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Monday, January 03, 2005


Initially I decided to jump right in with and stick to the Greeks and Romans, in keeping with my new focus on a truer sense of a classical education, using Great Books Academy's (GBA) Ninth grade course list as my main source for reading materials. My kids though, and probably yours, are fascinated with the Egyptians, so naturally they had to be included too, especially as Fort Lauderdale is one of the three U.S. cities hosting the return of King Tut's treasures at the end of this year. (Can you believe it was 26 years ago that the collection first toured?) Since I will be dealing with an upcoming fifth grader as well as an upcoming eighth grader, and since this will be our first return to the first period we ever studied as homeschoolers, a time when I knew even less than I do now and was far less organized meaning some important facts were no doubt left out, and since, well, (here comes the part where I stick to Sarah's request for more honesty from homeschooling instructors...) it's hard, too hard for me at this point anyway, I began modifying my lofty goals. My Latin is still only at an early high school level, my Greek non-existent, so we will not be reading the classics in their original forms next year. The English translations are still difficult for me because I am not comfortably familiar with the mythology and complete storylines of Homer's works, so more mid-level sources were added from the Veritas catalogue, The Well Trained Mind, and from GBA's Third and Fourth grade lists, in the form of junior translations. The three of us are firmly in the logic stage.

Another modification I made was to begin at the beginning with the earliest civilizations and include some Old Testament biblical history. Gilgamesh is a good start. We loved Ludmilla Zeman's picture books last time and I would like to use them again along with an actual translation, possibly Ferry's version. We used the Kingfisher Encyclopedia as our spine the first time which covered many early civilizations, but not in any flowing narrative. Wondering what to use as a spine this time, I pulled out Asimov's Chronology of the World which is very helpful for me to see how it all comes together, but not for the kids. A better choice for this time period, for me, seems to be Asimov's Guide to the Bible as it explains the history alongside the stories, differences in translations, and clarifies the relationships between ancient groups in an awesome narrative, all from a secular perspective. Along with the DK Illustrated Family Bible which looks to be a good choice for the kids for a brief, basic Bible study because it includes cultural and historical information and explanations along with the stories, I think those will be our major references for the study period. Egypt is covered, mostly with books from last time used more in depth. I would still like to find some resource to pull all the Greek materials into some cohesive package and am interested in reading GBA's history lesson plans for Fourth grade and the Study Guides for the Greek Year (Ninth), which include answers along with lesson plans.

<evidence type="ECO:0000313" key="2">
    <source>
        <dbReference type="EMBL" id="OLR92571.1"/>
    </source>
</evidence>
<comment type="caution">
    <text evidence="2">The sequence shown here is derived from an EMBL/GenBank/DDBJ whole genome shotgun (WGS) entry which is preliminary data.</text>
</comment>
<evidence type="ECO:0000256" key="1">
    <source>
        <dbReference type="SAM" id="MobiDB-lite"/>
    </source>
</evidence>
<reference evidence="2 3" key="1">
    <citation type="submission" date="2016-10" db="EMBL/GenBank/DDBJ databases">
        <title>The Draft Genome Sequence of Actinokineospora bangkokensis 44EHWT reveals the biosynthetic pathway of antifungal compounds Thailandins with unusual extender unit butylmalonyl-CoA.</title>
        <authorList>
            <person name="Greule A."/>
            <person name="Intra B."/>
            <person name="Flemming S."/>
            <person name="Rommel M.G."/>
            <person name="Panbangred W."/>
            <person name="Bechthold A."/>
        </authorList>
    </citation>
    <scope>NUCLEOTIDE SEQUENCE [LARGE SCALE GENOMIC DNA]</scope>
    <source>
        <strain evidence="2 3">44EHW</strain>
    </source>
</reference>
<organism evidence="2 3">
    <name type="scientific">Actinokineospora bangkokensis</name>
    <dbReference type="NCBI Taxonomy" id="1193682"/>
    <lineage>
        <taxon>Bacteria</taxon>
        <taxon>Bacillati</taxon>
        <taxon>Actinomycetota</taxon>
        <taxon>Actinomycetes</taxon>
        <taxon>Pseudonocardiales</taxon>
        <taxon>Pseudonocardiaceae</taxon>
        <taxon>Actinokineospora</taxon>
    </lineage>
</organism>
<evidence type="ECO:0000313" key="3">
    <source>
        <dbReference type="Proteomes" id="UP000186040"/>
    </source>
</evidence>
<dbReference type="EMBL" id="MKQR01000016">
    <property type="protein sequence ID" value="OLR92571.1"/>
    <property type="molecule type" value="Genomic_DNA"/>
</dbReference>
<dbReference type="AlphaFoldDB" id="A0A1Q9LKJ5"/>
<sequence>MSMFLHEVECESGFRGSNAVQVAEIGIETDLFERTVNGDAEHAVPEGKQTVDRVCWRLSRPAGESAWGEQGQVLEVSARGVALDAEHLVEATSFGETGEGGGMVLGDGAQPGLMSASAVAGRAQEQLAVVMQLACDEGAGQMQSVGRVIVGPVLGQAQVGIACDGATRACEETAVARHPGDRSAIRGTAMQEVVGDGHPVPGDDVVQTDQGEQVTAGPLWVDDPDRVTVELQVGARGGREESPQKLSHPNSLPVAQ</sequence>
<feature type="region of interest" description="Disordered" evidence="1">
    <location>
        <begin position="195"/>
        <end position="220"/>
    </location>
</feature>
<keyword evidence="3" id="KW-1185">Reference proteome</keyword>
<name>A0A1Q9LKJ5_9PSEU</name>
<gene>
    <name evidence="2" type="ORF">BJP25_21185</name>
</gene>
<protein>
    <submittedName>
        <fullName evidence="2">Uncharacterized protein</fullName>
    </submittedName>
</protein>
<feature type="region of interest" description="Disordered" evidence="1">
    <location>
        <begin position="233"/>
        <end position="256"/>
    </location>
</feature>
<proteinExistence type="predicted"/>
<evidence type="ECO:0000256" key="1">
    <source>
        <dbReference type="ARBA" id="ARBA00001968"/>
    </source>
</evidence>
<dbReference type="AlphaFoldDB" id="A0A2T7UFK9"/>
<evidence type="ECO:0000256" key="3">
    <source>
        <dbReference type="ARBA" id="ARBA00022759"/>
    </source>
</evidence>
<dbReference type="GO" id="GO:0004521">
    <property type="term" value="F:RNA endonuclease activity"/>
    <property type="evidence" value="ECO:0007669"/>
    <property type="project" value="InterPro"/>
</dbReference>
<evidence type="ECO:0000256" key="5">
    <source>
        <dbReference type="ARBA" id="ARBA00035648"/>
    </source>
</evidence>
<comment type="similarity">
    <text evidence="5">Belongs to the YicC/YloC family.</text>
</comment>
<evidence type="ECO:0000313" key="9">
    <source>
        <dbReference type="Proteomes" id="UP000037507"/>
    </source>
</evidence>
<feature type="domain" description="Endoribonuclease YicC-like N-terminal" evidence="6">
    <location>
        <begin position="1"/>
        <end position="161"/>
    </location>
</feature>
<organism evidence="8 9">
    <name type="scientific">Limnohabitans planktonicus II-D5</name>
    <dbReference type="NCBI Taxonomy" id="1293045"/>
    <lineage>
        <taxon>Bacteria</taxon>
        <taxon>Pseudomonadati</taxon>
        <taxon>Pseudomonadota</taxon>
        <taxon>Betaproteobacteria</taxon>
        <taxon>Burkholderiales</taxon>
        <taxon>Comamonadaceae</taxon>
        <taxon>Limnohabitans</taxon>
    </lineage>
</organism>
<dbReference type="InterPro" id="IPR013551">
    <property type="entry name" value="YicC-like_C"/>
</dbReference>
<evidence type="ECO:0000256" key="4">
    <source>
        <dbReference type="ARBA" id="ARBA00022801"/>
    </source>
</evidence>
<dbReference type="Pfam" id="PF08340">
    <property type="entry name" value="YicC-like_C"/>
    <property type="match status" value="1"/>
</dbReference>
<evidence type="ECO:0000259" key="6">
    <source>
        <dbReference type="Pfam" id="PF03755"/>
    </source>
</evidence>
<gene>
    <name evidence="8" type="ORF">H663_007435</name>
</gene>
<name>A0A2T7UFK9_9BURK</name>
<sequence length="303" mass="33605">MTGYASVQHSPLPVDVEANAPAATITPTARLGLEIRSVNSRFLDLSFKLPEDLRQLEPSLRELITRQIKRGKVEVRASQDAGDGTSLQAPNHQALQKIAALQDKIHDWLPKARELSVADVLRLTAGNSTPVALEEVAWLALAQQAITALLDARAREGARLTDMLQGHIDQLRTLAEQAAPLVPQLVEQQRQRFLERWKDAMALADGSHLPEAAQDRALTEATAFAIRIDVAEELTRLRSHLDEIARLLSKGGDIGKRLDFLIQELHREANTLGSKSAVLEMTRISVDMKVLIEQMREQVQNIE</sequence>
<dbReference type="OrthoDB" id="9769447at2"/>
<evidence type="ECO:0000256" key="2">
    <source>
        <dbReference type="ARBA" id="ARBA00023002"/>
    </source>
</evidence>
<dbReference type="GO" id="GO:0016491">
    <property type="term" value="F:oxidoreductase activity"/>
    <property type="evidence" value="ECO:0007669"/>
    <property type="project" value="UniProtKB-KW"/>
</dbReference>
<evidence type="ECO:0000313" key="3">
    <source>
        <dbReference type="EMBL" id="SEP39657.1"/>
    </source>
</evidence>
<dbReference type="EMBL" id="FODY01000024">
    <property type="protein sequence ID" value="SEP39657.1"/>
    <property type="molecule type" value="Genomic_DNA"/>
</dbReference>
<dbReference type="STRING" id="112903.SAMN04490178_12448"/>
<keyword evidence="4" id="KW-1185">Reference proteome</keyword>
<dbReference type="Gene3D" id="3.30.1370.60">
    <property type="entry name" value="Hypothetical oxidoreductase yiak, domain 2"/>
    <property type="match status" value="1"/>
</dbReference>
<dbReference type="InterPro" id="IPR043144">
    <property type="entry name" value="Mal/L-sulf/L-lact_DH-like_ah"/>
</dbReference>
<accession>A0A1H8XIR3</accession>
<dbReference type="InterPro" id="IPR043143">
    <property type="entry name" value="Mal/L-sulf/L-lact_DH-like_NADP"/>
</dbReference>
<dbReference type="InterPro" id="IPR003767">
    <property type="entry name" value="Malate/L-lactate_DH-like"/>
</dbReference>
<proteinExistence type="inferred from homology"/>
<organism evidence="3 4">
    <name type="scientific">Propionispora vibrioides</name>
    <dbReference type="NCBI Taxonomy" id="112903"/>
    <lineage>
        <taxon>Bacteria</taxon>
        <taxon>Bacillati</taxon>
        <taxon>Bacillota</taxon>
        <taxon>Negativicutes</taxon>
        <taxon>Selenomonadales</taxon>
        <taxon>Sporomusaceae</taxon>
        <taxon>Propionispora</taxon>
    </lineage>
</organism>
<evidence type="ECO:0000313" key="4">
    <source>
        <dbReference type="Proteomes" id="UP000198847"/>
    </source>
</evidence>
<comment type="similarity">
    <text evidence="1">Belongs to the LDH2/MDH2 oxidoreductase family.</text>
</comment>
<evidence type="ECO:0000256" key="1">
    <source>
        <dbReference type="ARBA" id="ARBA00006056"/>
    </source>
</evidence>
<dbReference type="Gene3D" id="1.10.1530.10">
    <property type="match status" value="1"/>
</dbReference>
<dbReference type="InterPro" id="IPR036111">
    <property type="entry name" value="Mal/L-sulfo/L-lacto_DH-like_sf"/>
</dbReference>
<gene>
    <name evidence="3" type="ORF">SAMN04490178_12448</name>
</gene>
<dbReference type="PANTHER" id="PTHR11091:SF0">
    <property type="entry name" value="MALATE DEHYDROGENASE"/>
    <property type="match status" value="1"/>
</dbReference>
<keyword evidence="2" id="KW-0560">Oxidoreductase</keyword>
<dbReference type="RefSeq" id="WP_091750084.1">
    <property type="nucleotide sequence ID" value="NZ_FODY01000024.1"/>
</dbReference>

With all this additional material to cover I decided to use the Greeks as a cut off point, saving the Romans and a quick trip through the New Testament for the following year. Now begins the time consuming process of perusing all those various retellings of myths, The Iliad, and The Odyssey, narrowing down the huge list I've compiled to find the editions that best suit us, and evaluating what I already have on hand.

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